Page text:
A study, published in the American Journal of Psychiatry, explores a possible mechanism behind the link between artificial food additives and ADHD symptoms.
“This study sheds light on how synthetic food dyes affect behavior,” said Jane Hersey, director of the Feingold Association which helps special needs children. “It may also help solve the mystery of why these additives have a very powerful effect on some children and a milder effect on other kids.”
The answer may lie in the children’s genetic makeup, according to the new study’s authors. They found that children with certain slight variations in the HNMT gene, which helps break down histamine in the body, have stronger behavioral reactions to food dyes than those without the variations.
While histamine release is known to be involved in the sneezing, coughing and runny noses associated with the common cold, the authors noted that this compound also affects transmission of nerve signals in the brain. They explained that children with these gene variations had trouble degrading the histamine released by their bodies in response to the food additives and that the neurological effects caused by the excess histamine resulted in increased symptoms of attention deficit hyperactivity disorder (ADHD).
The researchers pointed out that in addition to environmental toxins like artificial food additives, many foods and infections also increase histamine release. “This would explain the frequent claim that food allergy/intolerance is a cause of ADHD symptoms, and the effects of infections in aggravating aberrant behavior,” they wrote.
The authors also called for further research on the interaction of genes affecting neurological systems and environmental factors like diet, in order to better understand genetic influences on ADHD symptoms.
This study was based on a highly acclaimed 2007 trial published in the British medical journal Lancet, which concluded that synthetic food dyes increase hyperactive behavior in all children, not just those diagnosed with ADHD.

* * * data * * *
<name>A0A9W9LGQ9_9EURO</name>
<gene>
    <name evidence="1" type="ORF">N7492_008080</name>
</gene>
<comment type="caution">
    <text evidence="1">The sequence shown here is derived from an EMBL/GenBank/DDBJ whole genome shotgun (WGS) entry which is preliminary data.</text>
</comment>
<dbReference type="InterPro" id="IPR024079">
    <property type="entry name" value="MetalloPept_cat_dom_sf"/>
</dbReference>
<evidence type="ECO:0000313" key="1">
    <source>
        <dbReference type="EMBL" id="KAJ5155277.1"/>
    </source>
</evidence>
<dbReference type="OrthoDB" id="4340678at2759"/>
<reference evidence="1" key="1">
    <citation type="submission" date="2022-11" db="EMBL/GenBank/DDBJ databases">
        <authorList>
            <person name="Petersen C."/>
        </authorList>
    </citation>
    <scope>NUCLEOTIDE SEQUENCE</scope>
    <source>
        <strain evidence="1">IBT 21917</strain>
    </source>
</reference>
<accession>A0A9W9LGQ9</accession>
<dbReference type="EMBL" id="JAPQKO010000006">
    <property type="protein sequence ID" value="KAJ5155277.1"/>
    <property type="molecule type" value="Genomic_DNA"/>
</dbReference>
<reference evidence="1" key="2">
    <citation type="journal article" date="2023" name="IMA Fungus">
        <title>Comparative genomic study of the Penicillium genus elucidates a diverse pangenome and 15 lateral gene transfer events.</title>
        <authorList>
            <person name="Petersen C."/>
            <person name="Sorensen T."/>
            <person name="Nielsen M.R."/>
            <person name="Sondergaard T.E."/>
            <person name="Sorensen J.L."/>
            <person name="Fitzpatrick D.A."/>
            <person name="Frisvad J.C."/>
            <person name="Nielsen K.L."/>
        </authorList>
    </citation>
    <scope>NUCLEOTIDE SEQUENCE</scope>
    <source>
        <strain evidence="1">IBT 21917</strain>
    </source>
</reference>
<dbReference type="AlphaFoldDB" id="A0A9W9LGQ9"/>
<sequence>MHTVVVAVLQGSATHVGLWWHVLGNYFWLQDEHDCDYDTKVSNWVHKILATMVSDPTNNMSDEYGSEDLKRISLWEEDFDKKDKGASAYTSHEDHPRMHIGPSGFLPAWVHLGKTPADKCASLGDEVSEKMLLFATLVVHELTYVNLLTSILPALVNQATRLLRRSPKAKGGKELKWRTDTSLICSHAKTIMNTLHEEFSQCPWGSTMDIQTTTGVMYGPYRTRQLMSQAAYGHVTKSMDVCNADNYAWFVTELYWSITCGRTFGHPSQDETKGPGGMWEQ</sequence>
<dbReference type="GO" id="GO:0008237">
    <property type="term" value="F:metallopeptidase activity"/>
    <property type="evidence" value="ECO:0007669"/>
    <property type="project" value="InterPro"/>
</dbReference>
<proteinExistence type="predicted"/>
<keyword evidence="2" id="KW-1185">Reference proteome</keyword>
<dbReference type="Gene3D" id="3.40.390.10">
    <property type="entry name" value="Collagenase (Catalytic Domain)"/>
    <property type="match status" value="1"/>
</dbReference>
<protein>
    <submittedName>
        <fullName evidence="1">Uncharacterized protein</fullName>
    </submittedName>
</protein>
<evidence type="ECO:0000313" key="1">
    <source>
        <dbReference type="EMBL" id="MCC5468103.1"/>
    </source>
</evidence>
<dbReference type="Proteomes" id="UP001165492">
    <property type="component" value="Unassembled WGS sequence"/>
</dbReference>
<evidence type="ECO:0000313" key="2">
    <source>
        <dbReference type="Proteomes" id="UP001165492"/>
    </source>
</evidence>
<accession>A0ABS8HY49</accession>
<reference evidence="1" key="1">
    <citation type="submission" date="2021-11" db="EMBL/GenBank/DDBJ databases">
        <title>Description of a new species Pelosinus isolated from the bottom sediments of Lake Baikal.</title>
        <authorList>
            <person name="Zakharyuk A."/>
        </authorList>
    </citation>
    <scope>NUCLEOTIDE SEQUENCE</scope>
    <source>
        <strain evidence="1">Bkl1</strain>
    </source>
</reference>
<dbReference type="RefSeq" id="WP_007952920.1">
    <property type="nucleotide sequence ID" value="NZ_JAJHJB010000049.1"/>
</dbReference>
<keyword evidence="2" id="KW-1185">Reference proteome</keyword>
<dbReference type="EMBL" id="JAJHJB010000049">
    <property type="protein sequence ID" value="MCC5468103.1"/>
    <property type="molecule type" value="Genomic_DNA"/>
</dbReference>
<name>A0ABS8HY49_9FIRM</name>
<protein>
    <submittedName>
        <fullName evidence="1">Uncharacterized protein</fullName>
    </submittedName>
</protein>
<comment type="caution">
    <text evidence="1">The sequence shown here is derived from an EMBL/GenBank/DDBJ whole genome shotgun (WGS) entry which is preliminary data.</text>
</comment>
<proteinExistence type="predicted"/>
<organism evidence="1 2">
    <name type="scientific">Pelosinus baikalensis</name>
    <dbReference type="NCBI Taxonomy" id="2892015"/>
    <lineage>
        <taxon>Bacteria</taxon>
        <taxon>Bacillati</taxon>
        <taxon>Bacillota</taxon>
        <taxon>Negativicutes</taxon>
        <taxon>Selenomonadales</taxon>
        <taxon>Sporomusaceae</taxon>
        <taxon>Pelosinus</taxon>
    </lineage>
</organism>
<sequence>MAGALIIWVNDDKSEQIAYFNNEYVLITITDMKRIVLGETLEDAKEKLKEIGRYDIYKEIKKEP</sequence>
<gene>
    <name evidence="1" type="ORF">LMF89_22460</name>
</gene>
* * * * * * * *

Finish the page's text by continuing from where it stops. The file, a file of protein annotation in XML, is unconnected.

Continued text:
The American Journal of Psychiatry study also cited a 2004 meta-analysis of 23 controlled trials (including 15 with exclusively hyperactive children), which showed that children’s behavior is affected by artificial food dyes and called for an “ambitious vigil against avoidable harmful exposures.”
This research led representatives from the Feingold Association and the Center for Science in the Public Interest to meet with Food and Drug Administration officials on March 1 in Washington, D.C., where they called for removal of synthetic dyes from the food supply or, at a minimum, warning labels.
Hersey, whose eldest daughter was helped by the low-additive Feingold Diet, hopes that these efforts will result in the eventual disappearance of these chemicals.
“The purpose of food dyes is strictly cosmetic — to make the foods more marketable,” she said. “Since they have no nutritional value and are actually harmful, they have no place in the foods we are feeding our kids.”
From a press release by Guzo Communications; August 12, 2010
Howard AL, Robinson M, Smith GJ et al. ADHD is associated with a “Western” Dietary Pattern in Adolescents. Journal of Attention Disorders, 2010; (DOI: 10.1177/1087054710365990)
Stevenson J, Sonuga-Barke E, McCann D, et al. The Role of Histamine Degradation Gene Polymorphisms in Moderating the Effects of Food Additives on Children’s ADHD Symptoms. American Journal of Psychiatry June 15 2010
McCann D, Barrett A, Cooper A, et al. Food additives and hyperactive behaviour in 3-year-old and 8/9-year-old children in the community: a randomised, double-blinded, placebo-controlled trial. Lancet Nov 2007;370(9598):1560-7.
Schab DW, Trinh NT. Do artificial food colors promote hyperactivity in children with hyperactive syndromes? A meta-analysis of double-blind placebo-controlled trials. Journal of Developmental & Behavioral Pediatrics Dec 2004;25(6):423-434.
“Modernising the rules on food additives and labelling of azo dyes,”European Parliament, July 8, 2008.
Jane Hersey is National Director of the Feingold Association and author of Why Can’t My Child Behave? A former teacher and Head Start consultant, she has testified before the National Institutes of Health, the U.S. Department of Agriculture, and Congress about ADHD and diet. She frequently lectures at education associations, hospitals, medical groups, universities, and schools, and she spearheaded one of the first low-additive school food programs in the country in the 1980s.
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